+place barriers instead:
+
+- when a data structure has one thread that is always a writer
+  and one thread that is always a reader, manual placement of
+  memory barriers makes the write side faster.  Furthermore,
+  correctness is easy to check for in this case using the "pairing"
+  trick that is explained below:
+
+     thread 1                                thread 1
+     -------------------------               ------------------------
+     (other writes)
+                                             smp_wmb()
+     atomic_mb_set(&a, x)                    atomic_set(&a, x)
+                                             smp_wmb()
+     atomic_mb_set(&b, y)                    atomic_set(&b, y)
+
+                                       =>
+     thread 2                                thread 2
+     -------------------------               ------------------------
+     y = atomic_mb_read(&b)                  y = atomic_read(&b)
+                                             smp_rmb()
+     x = atomic_mb_read(&a)                  x = atomic_read(&a)
+                                             smp_rmb()
+
+- sometimes, a thread is accessing many variables that are otherwise
+  unrelated to each other (for example because, apart from the current
+  thread, exactly one other thread will read or write each of these
+  variables).  In this case, it is possible to "hoist" the implicit
+  barriers provided by atomic_mb_read() and atomic_mb_set() outside
+  a loop.  For example, the above definition atomic_mb_read() gives
+  the following transformation:
+
+     n = 0;                                  n = 0;
+     for (i = 0; i < 10; i++)          =>    for (i = 0; i < 10; i++)
+       n += atomic_mb_read(&a[i]);             n += atomic_read(&a[i]);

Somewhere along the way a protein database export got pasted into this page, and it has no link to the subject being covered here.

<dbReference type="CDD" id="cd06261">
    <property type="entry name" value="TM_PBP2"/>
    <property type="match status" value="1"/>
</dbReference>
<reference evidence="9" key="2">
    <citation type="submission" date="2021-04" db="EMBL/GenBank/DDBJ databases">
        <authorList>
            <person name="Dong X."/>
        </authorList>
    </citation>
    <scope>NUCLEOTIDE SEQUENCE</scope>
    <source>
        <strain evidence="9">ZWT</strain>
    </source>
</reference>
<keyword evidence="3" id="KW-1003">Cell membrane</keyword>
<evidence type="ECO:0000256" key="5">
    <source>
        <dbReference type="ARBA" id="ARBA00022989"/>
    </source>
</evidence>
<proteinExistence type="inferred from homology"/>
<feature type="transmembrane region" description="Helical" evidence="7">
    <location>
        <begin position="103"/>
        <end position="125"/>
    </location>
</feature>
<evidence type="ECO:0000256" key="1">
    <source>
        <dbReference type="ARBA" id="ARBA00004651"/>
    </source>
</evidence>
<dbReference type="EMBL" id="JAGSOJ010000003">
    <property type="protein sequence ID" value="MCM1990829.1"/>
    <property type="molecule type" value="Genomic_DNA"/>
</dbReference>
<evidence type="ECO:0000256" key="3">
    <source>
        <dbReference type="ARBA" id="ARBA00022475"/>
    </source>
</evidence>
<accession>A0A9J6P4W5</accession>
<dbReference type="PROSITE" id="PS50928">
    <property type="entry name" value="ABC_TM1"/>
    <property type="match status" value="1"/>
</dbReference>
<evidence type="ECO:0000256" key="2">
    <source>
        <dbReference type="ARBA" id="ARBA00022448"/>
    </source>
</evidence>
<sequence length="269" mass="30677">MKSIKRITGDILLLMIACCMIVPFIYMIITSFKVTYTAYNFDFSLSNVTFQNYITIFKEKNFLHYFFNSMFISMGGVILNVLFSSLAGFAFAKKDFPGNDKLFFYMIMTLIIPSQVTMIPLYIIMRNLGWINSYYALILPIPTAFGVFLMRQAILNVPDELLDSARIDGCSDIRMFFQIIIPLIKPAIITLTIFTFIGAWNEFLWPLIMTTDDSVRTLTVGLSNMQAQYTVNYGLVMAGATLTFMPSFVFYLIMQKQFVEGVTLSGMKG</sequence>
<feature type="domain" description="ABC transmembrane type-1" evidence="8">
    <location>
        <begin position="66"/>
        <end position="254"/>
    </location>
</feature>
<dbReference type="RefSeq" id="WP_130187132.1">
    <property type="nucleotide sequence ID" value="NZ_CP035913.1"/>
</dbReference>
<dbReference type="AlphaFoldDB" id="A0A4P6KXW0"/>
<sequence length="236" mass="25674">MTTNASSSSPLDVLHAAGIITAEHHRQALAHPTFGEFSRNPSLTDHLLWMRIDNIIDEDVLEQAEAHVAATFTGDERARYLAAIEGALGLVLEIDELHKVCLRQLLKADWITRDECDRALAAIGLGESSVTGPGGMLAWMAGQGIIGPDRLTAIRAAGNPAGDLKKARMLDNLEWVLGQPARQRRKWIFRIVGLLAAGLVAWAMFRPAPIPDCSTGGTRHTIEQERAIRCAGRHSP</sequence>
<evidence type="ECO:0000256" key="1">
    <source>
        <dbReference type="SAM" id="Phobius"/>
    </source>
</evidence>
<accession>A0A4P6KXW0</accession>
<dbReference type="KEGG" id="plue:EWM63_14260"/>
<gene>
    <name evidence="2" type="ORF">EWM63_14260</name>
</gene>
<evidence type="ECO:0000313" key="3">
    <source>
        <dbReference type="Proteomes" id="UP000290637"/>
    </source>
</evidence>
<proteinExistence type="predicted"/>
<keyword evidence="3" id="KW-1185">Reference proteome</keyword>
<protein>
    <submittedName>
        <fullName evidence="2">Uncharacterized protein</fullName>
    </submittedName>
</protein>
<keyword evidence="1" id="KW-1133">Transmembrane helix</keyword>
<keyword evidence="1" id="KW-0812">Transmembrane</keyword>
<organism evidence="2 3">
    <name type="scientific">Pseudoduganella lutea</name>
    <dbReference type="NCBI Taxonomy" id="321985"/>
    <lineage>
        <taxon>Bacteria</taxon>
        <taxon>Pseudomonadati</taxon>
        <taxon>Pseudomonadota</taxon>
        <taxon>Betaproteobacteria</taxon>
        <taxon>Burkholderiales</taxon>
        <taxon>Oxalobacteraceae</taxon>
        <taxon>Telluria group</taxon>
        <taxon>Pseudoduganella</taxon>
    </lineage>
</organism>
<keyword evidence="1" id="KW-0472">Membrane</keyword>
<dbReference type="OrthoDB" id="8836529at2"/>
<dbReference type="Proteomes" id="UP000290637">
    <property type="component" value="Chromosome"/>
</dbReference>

+                                             smp_rmb();
+
+  Similarly, atomic_mb_set() can be transformed as follows:
+  smp_mb():
+
+                                             smp_wmb();
+     for (i = 0; i < 10; i++)          =>    for (i = 0; i < 10; i++)
+       atomic_mb_set(&a[i], false);            atomic_set(&a[i], false);
+                                             smp_mb();
+
+
+The two tricks can be combined.  In this case, splitting a loop in
+two lets you hoist the barriers out of the loops _and_ eliminate the
+expensive smp_mb():
+
+                                             smp_wmb();
+     for (i = 0; i < 10; i++) {        =>    for (i = 0; i < 10; i++)
+       atomic_mb_set(&a[i], false);            atomic_set(&a[i], false);
+       atomic_mb_set(&b[i], false);          smb_wmb();
+     }                                       for (i = 0; i < 10; i++)
+                                               atomic_set(&a[i], false);
+                                             smp_mb();
+
+  The other thread can still use atomic_mb_read()/atomic_mb_set()
+
+
+Memory barrier pairing
+----------------------
+
+A useful rule of thumb is that memory barriers should always, or almost
+always, be paired with another barrier.  In the case of QEMU, however,
+note that the other barrier may actually be in a driver that runs in
+the guest!
+
+For the purposes of pairing, smp_read_barrier_depends() and smp_rmb()
+both count as read barriers.  A read barriers shall pair with a write
+barrier or a full barrier; a write barrier shall pair with a read
+barrier or a full barrier.  A full barrier can pair with anything.
+For example:
+
+        thread 1             thread 2
+        ===============      ===============
+        a = 1;
+        smp_wmb();
+        b = 2;               x = b;
+                             smp_rmb();
+                             y = a;
+
+Note that the "writing" thread are accessing the variables in the
+opposite order as the "reading" thread.  This is expected: stores
+before the write barrier will normally match the loads after the
+read barrier, and vice versa.  The same is true for more than 2
+access and for data dependency barriers:
+
+        thread 1             thread 2
+        ===============      ===============
+        b[2] = 1;
+        smp_wmb();
+        x->i = 2;
+        smp_wmb();
+        a = x;               x = a;